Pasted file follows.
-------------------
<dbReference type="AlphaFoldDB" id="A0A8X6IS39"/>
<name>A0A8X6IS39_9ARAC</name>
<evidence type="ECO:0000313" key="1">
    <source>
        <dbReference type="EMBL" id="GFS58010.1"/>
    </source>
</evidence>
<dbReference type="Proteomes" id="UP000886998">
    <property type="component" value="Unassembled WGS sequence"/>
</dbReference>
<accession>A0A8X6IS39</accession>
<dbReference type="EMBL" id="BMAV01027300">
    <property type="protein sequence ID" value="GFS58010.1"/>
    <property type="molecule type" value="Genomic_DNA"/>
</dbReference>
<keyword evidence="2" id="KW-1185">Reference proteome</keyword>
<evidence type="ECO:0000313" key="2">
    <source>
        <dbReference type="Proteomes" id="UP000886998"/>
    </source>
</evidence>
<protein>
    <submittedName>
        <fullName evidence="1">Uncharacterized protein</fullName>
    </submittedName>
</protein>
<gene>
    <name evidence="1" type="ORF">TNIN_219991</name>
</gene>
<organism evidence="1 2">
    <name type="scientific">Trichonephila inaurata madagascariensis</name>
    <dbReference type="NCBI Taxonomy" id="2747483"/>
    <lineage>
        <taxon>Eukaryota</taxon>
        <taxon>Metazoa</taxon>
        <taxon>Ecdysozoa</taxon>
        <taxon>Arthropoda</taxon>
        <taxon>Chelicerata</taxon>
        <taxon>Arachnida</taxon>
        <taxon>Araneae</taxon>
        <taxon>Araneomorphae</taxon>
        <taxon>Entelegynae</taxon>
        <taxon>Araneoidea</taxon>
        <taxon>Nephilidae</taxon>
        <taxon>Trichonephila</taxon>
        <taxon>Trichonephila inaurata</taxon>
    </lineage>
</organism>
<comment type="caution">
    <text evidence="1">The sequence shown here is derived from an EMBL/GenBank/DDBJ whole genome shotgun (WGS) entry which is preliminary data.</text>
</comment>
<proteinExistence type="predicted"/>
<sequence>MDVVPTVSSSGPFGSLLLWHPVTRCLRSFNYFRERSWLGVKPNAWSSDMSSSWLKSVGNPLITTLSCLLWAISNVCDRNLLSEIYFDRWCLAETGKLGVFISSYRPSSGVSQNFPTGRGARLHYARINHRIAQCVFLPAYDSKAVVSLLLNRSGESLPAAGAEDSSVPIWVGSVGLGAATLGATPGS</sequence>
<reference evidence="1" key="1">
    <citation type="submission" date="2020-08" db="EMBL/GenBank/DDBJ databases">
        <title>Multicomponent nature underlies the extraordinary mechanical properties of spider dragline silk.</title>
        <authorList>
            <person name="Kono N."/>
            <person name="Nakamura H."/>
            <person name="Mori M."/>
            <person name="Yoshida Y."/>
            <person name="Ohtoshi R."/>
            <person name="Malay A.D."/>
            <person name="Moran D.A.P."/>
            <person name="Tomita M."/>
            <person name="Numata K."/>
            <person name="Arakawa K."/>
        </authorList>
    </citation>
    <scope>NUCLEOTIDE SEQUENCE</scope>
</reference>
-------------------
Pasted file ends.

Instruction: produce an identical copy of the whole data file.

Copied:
<dbReference type="AlphaFoldDB" id="A0A8X6IS39"/>
<name>A0A8X6IS39_9ARAC</name>
<evidence type="ECO:0000313" key="1">
    <source>
        <dbReference type="EMBL" id="GFS58010.1"/>
    </source>
</evidence>
<dbReference type="Proteomes" id="UP000886998">
    <property type="component" value="Unassembled WGS sequence"/>
</dbReference>
<accession>A0A8X6IS39</accession>
<dbReference type="EMBL" id="BMAV01027300">
    <property type="protein sequence ID" value="GFS58010.1"/>
    <property type="molecule type" value="Genomic_DNA"/>
</dbReference>
<keyword evidence="2" id="KW-1185">Reference proteome</keyword>
<evidence type="ECO:0000313" key="2">
    <source>
        <dbReference type="Proteomes" id="UP000886998"/>
    </source>
</evidence>
<protein>
    <submittedName>
        <fullName evidence="1">Uncharacterized protein</fullName>
    </submittedName>
</protein>
<gene>
    <name evidence="1" type="ORF">TNIN_219991</name>
</gene>
<organism evidence="1 2">
    <name type="scientific">Trichonephila inaurata madagascariensis</name>
    <dbReference type="NCBI Taxonomy" id="2747483"/>
    <lineage>
        <taxon>Eukaryota</taxon>
        <taxon>Metazoa</taxon>
        <taxon>Ecdysozoa</taxon>
        <taxon>Arthropoda</taxon>
        <taxon>Chelicerata</taxon>
        <taxon>Arachnida</taxon>
        <taxon>Araneae</taxon>
        <taxon>Araneomorphae</taxon>
        <taxon>Entelegynae</taxon>
        <taxon>Araneoidea</taxon>
        <taxon>Nephilidae</taxon>
        <taxon>Trichonephila</taxon>
        <taxon>Trichonephila inaurata</taxon>
    </lineage>
</organism>
<comment type="caution">
    <text evidence="1">The sequence shown here is derived from an EMBL/GenBank/DDBJ whole genome shotgun (WGS) entry which is preliminary data.</text>
</comment>
<proteinExistence type="predicted"/>
<sequence>MDVVPTVSSSGPFGSLLLWHPVTRCLRSFNYFRERSWLGVKPNAWSSDMSSSWLKSVGNPLITTLSCLLWAISNVCDRNLLSEIYFDRWCLAETGKLGVFISSYRPSSGVSQNFPTGRGARLHYARINHRIAQCVFLPAYDSKAVVSLLLNRSGESLPAAGAEDSSVPIWVGSVGLGAATLGATPGS</sequence>
<reference evidence="1" key="1">
    <citation type="submission" date="2020-08" db="EMBL/GenBank/DDBJ databases">
        <title>Multicomponent nature underlies the extraordinary mechanical properties of spider dragline silk.</title>
        <authorList>
            <person name="Kono N."/>
            <person name="Nakamura H."/>
            <person name="Mori M."/>
            <person name="Yoshida Y."/>
            <person name="Ohtoshi R."/>
            <person name="Malay A.D."/>
            <person name="Moran D.A.P."/>
            <person name="Tomita M."/>
            <person name="Numata K."/>
            <person name="Arakawa K."/>
        </authorList>
    </citation>
    <scope>NUCLEOTIDE SEQUENCE</scope>
</reference>